Cancelling a job offer can be a difficult decision, especially if you are competing for two equally compelling jobs. When you have made your decision, be sure to practice proper business etiquette to help preserve your reputation. Your industry may be smaller than you think, and word travels fast.
Call the hiring manager after you have decided that you are declining the job. You should take some time to prepare a verbal statement to avoid sounding off the cuff and disinterested, but you should not let this time drag out.
Be clear about why you are declining the job offer. If it helps, write what you want to say to the employer on a sheet of paper or type out bullet points so you can stay focused during the discussion.
Leave the hiring manager with something positive to ensure you don't burn any bridges. Summarize what you like about the company and the job you are declining.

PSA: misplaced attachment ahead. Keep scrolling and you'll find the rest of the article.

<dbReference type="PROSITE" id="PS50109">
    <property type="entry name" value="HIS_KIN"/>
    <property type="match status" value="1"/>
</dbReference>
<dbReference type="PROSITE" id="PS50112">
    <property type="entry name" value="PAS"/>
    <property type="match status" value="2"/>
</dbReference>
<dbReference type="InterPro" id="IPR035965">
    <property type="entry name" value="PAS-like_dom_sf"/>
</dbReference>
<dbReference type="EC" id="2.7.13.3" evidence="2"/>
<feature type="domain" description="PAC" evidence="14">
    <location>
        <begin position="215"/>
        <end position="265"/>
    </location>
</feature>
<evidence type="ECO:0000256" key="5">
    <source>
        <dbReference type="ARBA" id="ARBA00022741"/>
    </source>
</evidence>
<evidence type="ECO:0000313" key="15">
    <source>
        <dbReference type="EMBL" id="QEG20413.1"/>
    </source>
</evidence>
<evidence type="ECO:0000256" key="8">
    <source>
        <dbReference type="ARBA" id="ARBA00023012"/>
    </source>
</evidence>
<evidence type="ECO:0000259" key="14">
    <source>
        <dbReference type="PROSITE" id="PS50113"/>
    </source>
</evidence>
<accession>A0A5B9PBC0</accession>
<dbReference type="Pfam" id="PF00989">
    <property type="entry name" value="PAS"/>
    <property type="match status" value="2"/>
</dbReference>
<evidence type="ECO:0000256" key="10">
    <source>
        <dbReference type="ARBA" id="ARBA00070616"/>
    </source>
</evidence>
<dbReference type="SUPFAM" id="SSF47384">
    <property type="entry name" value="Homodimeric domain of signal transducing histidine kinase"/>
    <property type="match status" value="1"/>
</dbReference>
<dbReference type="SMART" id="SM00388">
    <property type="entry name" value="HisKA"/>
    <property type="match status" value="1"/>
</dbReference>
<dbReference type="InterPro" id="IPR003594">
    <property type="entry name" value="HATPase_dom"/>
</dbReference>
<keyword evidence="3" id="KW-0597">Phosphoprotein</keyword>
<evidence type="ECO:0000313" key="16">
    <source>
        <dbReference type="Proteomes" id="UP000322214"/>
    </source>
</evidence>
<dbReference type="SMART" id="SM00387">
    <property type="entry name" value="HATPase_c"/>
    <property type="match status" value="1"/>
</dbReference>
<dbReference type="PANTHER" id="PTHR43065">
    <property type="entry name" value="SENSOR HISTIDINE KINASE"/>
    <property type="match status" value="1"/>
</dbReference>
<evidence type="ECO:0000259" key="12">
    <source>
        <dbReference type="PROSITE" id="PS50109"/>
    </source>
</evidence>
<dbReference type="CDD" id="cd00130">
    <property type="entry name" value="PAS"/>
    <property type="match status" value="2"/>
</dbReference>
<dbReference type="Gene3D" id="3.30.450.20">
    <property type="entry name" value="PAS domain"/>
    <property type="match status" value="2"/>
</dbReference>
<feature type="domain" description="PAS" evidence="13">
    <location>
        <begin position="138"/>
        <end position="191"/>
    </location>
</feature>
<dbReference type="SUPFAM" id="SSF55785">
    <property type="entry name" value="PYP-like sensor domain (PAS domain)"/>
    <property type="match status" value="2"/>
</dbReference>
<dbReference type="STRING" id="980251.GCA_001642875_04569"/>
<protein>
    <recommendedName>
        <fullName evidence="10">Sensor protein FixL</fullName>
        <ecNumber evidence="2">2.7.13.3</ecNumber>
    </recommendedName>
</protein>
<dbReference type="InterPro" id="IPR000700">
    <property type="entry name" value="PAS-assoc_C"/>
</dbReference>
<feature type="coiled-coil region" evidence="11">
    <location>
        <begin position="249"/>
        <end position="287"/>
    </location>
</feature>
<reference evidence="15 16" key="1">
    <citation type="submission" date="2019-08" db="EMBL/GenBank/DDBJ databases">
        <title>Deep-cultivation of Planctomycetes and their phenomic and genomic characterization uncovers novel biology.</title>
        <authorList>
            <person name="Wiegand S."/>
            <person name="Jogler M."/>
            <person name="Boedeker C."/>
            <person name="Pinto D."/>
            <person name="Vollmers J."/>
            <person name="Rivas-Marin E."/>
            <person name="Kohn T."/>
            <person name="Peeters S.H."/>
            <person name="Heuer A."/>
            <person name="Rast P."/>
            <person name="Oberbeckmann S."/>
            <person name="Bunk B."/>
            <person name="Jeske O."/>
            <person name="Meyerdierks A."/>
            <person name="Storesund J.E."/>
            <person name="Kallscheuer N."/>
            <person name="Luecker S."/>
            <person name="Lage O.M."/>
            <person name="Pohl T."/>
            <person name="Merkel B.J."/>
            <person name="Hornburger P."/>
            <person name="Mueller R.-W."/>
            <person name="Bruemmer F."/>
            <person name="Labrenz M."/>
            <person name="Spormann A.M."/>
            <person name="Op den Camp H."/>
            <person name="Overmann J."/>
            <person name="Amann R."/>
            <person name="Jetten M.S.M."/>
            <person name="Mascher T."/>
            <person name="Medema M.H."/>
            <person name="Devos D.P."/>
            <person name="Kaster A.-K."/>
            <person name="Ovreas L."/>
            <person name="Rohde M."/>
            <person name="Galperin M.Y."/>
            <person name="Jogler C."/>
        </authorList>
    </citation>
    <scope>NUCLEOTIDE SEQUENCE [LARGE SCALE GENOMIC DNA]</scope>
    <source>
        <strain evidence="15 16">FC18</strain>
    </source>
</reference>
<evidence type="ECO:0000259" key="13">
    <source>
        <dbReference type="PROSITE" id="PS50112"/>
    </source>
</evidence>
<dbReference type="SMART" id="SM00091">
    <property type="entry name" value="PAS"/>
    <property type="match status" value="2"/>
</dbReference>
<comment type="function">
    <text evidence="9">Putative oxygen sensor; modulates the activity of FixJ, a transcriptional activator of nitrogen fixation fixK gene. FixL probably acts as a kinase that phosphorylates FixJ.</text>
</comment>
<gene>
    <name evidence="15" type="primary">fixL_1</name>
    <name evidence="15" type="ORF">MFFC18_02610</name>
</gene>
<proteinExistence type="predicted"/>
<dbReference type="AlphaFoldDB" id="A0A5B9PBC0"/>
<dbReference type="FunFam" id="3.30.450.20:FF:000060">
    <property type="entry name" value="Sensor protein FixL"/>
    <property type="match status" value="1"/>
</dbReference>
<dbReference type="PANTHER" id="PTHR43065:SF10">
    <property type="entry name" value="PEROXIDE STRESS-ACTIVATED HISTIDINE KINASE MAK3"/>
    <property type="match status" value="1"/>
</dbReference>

Follow up with a written note thanking the hiring manager for his time and for offering you the job. Show appreciation and be respectful. The hiring manager most likely chose you from many potential applicants, so be sure to thank him for the opportunity.
- Avoid using job offers as a tool for negotiations. If word gets around that you look for new positions to coerce pay raises from employers, your reputation could be irreparably damaged.
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